Piracy isn't theft… but its effects are wide and far-reaching

Philip Pullman -- UK author of His Dark Materials and Golden Compass fame -- is upset. In a column for the Index On Censorship he bemoans the invention of the Internet as a vessel that makes the lives of thieves easier, saying that piracy is theft "as surely as reaching into someone’s pocket and taking their wallet is theft".

Often, the argument against piracy is a slightly odd one. For many people it is a simple black and white affair -- it's not yours, and  if you take it without paying for it you are stealing. But for others, online piracy -- be it movies, music or software -- is not tantamount to theft. It is the ethereal, non-physical nature of these types of goods that seems to bring about confusion.

Walk into a computer store, pick up a software DVD from the shelves and walk out without paying, and it would be safe to assume that you'd be enveloped in the arms of the nearest security guard before you got too far away.

This crime is easy to label as theft. A physical object that belongs to someone else has been removed without permission or payment. The shop has been deprived of something it owned.

But things aren’t quite so clear cut with software and other digital material; there is no physical object. If an application or movie is downloaded, it is a digital copy that changes hands. "Copy" is the operative word here. In one sense, when software is pirated, no one is deprived of anything.

But Pullman's argument that a "thief" can make "our work available to anyone in the world, and take all the money for themselves" makes an incorrect assumption -- the assumption that online piracy is done for profit. I will not deny that there are websites out there profiting from piracy, but the fact that these profits come from piracy rather than something else is really incidental.

The people who make money directly from piracy are the guys selling copied DVDs out of the back of their car. The chaps selling software "compilation" discs at the market. Websites associated with piracy tend to make money in one of two ways: donations or advertisements. Many, many websites ask for donations to cover the costs of hosting a site, and those associated with piracy are no different.

But income also comes through advertising. Advertisements are shown on websites that command the largest audiences. Sex sells, and so does free stuff. Porn sites fall into two categories -- those that are paywalled and charge for access, and those that are ad-supported.

As piracy is all about getting something for nothing, the idea of charging for access to a site that hosts pirated material (or links to it) seems counterintuitive. So piracy sites and torrent sites will generally be high in ads. This is where money is made. Porn is incredibly popular which is why porn sites are covered in ads; the same is true for piracy related sites.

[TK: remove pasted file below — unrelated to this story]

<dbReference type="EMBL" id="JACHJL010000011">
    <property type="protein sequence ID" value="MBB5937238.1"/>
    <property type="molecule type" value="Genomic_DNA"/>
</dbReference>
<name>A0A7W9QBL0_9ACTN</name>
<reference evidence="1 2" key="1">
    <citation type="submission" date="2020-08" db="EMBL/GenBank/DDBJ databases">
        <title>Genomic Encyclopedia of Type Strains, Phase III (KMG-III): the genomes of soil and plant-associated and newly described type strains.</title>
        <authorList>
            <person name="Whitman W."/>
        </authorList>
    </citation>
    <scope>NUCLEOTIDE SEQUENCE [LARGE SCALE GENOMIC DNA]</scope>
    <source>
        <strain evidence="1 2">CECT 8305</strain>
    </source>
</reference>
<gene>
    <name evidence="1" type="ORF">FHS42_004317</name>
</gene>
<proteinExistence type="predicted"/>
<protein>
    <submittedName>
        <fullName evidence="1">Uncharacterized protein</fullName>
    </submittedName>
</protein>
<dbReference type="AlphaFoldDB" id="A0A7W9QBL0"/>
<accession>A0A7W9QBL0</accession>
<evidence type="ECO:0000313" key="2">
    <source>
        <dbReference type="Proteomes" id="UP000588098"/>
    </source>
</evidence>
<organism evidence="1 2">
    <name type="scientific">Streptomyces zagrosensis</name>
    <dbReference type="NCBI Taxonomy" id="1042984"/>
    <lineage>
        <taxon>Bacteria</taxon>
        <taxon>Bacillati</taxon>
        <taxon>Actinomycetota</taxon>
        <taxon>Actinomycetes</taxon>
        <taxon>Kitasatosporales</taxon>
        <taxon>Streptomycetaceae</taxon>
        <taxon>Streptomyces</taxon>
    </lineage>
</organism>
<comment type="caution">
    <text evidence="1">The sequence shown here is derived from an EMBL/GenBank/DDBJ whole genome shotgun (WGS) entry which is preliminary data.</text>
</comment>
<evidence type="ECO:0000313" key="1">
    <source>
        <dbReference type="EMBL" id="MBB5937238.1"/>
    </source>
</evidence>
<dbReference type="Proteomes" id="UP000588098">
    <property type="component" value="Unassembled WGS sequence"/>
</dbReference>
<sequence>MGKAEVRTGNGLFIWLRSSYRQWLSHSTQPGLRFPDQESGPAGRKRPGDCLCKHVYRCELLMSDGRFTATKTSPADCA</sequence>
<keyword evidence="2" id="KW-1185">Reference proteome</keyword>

I would argue that a large proportion of individuals and groups involved in online piracy are not in it for the money -- they do it for the kudos, the props, the respect it brings. There are always stories about piracy being used to fund terrorism, but this holds no water for me -- seriously, who pays for a pirated film or app these days?!

I've touched on the fact that no one is deprived of anything when digital theft takes place. This is not strictly true. The creator of the original material may not be missing something physical, but they are missing something -- potential earnings.

It is here I side with Pullman as he makes a very interesting point. When downloading a film (which I will admit to doing) it is very easy to think that you're just stopping a few dollars from dropping into the pocket of a capitalist studio somewhere. Although I'm not sure that this should even be regarded as "potential earnings" in every instance.

How many films or albums have you downloaded that you just wouldn’t haven’t paid for? That movie you download "just because you could", not necessarily because you really wanted it? That album you downloaded to see if it was any good before deciding it was rubbish and then not buying it? Try before you buy (or don’t buy), if you like. I digress.

As a writer, I have been the subject of piracy. Individual articles I have written have been published on unauthorized sites. Magazines (or their digital versions) I have written for have been torrented and made available for download. The first few times this happened, I wasn't bothered -- I was actually a bit flattered, if I'm honest -- but eventually it does start to piss you off.

But the point that Pullman made that struck home with me is about the number of people involved in the production of something -- a magazine, book, album, movie. Download a movie and it's not Warner Bros you withhold money from, it's also the director, the producer, the sound team, graphic artists, distribution teams, advertisers, PR employees, cinema workers, the girl who works at the popcorn counter at the movie theatre, the movie caterers...

The effects of downloading something without paying for it, really are quite far reaching. So no, piracy is not theft -- but it's also not right. You wield more power than you might first think.

Photo Credit: Mila Atkovska/Shutterstock

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